UK

Defence Has 'Really Tough Decisions To Make' In 2021

This year will see the UK take presidency over the G7, benefit from extra defence funding and discover the Integrated Review's findings.

2021 is underway, but what will the new year bring for the UK’s military?

After almost a year helping to support the UK's coronavirus response, Armed Forces personnel look set to remain busy assisting in the fight against COVID-19.

With coronavirus testing centres continuing to run into the new year, the military has been called in to help with quick turnaround testing in schools as well as assisting regional testing efforts across the UK.

And, with two new COVID-19 vaccines now approved for rollout across the UK, 2021 could see servicemen and women supporting civilian authorities for the foreseeable future.

Professor Michael Clarke, former Director-General at the Royal United Services Institute (RUSI), said COVID has shown how the military can "mesh in" with civilian organisations.

"There’s been a realisation in Westminster and Whitehall that this is much better left to the local authorities who know their area and are really quite good," he said.

"The military need to be able to work with localism, which I think will be the theme of resilience in 2021 and 2022."

While the glocal economy has taken a hit and despite the pandemic, UK defence will benefit from an extra £16.5bn from the Treasury over the next four years, which could secure Britain as NATO's leading European military spender.

HMS Queen Elizabeth returns to Portsmouth with tugs 151020 CREDIT BFBS 3
HMS Queen Elizabeth's inaugural deployment to the Mediterranean, Indian Ocean and East Asia region is expected this year.

The funding will go towards the Royal Navy’s Type 31 programme continuing, with money also set aside for the Future Combat Air System.

However, with a budget black hole to fill, some difficult choices could be on the horizon.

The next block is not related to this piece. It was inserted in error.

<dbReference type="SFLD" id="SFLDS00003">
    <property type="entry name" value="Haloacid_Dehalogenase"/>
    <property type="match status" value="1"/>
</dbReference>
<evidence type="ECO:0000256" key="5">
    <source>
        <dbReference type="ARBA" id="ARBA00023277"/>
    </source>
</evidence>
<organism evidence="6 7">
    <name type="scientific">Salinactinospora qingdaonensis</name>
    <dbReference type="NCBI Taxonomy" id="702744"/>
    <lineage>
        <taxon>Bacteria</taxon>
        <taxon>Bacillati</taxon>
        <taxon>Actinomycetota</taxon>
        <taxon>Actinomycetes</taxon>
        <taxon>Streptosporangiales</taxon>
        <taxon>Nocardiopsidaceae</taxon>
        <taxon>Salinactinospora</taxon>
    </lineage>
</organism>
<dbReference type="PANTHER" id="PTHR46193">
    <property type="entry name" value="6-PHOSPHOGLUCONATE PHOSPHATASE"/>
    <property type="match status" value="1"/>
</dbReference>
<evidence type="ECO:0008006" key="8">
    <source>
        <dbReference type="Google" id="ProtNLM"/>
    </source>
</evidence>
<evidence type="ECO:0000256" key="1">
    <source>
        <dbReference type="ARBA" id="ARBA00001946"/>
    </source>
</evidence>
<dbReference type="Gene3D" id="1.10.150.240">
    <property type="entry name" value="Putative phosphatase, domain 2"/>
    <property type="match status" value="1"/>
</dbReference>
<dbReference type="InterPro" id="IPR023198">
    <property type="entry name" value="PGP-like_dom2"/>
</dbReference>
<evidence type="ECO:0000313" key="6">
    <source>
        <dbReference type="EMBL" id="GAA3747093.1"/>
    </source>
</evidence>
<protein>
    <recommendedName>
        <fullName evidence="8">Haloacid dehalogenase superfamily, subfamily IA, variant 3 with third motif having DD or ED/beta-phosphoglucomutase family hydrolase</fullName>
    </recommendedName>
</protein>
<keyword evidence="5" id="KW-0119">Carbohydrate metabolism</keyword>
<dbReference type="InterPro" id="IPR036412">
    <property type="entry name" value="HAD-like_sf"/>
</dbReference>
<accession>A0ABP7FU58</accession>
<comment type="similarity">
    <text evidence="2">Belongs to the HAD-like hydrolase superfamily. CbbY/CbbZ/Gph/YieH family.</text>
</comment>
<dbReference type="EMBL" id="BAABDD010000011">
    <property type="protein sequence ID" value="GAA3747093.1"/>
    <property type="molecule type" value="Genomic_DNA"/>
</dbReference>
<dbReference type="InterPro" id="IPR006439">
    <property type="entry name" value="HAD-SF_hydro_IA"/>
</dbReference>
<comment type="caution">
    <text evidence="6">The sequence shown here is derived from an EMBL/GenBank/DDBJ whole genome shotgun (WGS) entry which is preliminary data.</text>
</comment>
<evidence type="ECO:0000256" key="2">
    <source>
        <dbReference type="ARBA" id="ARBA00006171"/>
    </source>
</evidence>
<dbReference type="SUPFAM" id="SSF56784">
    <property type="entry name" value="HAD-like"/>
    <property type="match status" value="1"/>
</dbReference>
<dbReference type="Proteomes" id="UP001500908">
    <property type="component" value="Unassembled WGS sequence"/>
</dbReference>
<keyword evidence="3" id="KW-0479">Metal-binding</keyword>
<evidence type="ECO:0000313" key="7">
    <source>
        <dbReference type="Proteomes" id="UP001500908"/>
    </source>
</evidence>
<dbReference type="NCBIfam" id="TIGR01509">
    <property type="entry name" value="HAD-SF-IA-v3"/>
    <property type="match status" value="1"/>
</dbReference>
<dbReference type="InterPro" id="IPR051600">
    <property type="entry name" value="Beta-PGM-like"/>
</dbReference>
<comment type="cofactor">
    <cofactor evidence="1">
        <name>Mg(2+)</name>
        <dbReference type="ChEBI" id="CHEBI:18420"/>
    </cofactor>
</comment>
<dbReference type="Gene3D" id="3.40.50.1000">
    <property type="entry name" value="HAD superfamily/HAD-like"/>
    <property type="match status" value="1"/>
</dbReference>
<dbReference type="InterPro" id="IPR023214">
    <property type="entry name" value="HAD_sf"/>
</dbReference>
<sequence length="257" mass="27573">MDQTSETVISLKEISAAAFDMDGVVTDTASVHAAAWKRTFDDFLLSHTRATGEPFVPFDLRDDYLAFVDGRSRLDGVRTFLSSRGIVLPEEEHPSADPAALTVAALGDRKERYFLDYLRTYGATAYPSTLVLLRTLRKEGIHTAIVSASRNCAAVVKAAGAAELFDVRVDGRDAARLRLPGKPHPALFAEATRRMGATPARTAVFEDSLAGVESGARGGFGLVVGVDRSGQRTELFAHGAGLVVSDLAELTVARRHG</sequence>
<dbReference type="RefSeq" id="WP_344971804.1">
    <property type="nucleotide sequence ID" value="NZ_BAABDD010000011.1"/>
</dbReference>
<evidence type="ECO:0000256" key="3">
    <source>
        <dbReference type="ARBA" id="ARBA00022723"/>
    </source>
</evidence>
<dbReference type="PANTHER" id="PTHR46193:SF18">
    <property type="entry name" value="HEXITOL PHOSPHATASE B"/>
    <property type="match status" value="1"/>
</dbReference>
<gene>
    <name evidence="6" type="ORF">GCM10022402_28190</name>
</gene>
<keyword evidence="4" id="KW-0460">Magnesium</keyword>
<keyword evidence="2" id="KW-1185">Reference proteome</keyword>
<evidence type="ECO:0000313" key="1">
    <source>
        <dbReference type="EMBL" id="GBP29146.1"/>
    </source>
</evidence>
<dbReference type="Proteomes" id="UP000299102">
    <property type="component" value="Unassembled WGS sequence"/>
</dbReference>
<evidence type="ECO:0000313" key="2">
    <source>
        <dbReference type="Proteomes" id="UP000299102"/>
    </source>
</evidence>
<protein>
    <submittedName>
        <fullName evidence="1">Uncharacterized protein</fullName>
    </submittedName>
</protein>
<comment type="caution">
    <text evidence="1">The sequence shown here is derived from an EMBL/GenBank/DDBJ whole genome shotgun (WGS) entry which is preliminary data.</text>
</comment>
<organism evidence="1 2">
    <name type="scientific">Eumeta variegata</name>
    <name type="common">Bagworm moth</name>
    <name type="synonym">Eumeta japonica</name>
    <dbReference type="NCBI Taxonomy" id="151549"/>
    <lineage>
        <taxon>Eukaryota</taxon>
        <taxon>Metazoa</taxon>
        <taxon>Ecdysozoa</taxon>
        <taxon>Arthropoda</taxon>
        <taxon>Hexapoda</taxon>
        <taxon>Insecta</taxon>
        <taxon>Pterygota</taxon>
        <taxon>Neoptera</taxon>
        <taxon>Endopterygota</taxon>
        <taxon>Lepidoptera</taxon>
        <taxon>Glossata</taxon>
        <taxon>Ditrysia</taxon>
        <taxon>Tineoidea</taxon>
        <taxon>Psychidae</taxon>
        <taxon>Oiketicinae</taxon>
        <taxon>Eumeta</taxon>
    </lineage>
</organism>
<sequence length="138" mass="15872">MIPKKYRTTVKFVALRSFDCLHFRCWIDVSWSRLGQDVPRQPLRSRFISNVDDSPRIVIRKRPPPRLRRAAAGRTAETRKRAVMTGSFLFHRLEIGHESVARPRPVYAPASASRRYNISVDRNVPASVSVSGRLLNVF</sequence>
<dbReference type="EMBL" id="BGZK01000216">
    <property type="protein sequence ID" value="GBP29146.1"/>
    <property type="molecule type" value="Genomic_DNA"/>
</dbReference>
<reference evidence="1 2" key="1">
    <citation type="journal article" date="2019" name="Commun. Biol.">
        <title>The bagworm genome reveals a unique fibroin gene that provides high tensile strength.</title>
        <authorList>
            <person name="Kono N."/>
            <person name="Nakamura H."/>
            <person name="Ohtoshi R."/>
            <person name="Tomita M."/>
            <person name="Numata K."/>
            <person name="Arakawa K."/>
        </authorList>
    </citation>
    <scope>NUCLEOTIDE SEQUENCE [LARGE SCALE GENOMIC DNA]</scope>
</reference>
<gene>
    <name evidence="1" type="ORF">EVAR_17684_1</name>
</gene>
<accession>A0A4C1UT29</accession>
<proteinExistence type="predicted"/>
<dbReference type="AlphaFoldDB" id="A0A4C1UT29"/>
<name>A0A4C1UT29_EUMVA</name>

A £1 billion savings plan is already in motion, with Royal Navy reservists off work until April and HMS Prince of Wales’ trials scaled back to waters close to the UK, instead of the US, in order to save money.

And Prof Clarke said we are still waiting to find out which older military capabilities will have to be retired.

"One thinks... about numbers of armoured vehicles, one thinks about... long-range airlift for the Air Force, one thinks about some elements of the helicopter force," he said.

"There are rumours about all of these things."

But with the UK taking the presidency of the G7 this year, China likely to overtake America as an economic superpower and Russia continuing to develop its military prowess, Britain's international presence post-Brexit will be a priority.

US President-elect Joe Biden is expected to bring changes to the White House, and Prime Minister Boris Johnson's Government will be looking for ways to keep America and other NATO allies close.

British personnel have been in Africa in a training role (Picture: MOD).

Prof Clarke said Britain has a "potentially very important role to play" in trying to lead a reinvigoration of NATO’s military strategy and forces.

"But if it looks as if we’re turning away from NATO, the message that will send to our allies will not be that they will therefore take up the slack," he added.

"They’ll just become more indifferent - they’ll become fatalistic."

There are already plans for more forward deployments - aircraft carrier HMS Queen Elizabeth, is set to embark on her inaugural deployment to the Mediterranean, Indian Ocean and East Asia region.

Additionally, UK personnel on the UN peace mission in Mali will continue their work to promote stabilisation in Africa’s Sahel region.

In a world post-Brexit, expanding British influence could become a key catchphrase.

"MOD, central building, the main office, will actually have some really tough decisions to make during the year," Prof Clarke said.

Those decisions will come via the Integrated Review, a reorientation of Britain’s position in the world and the blueprint for the military’s future.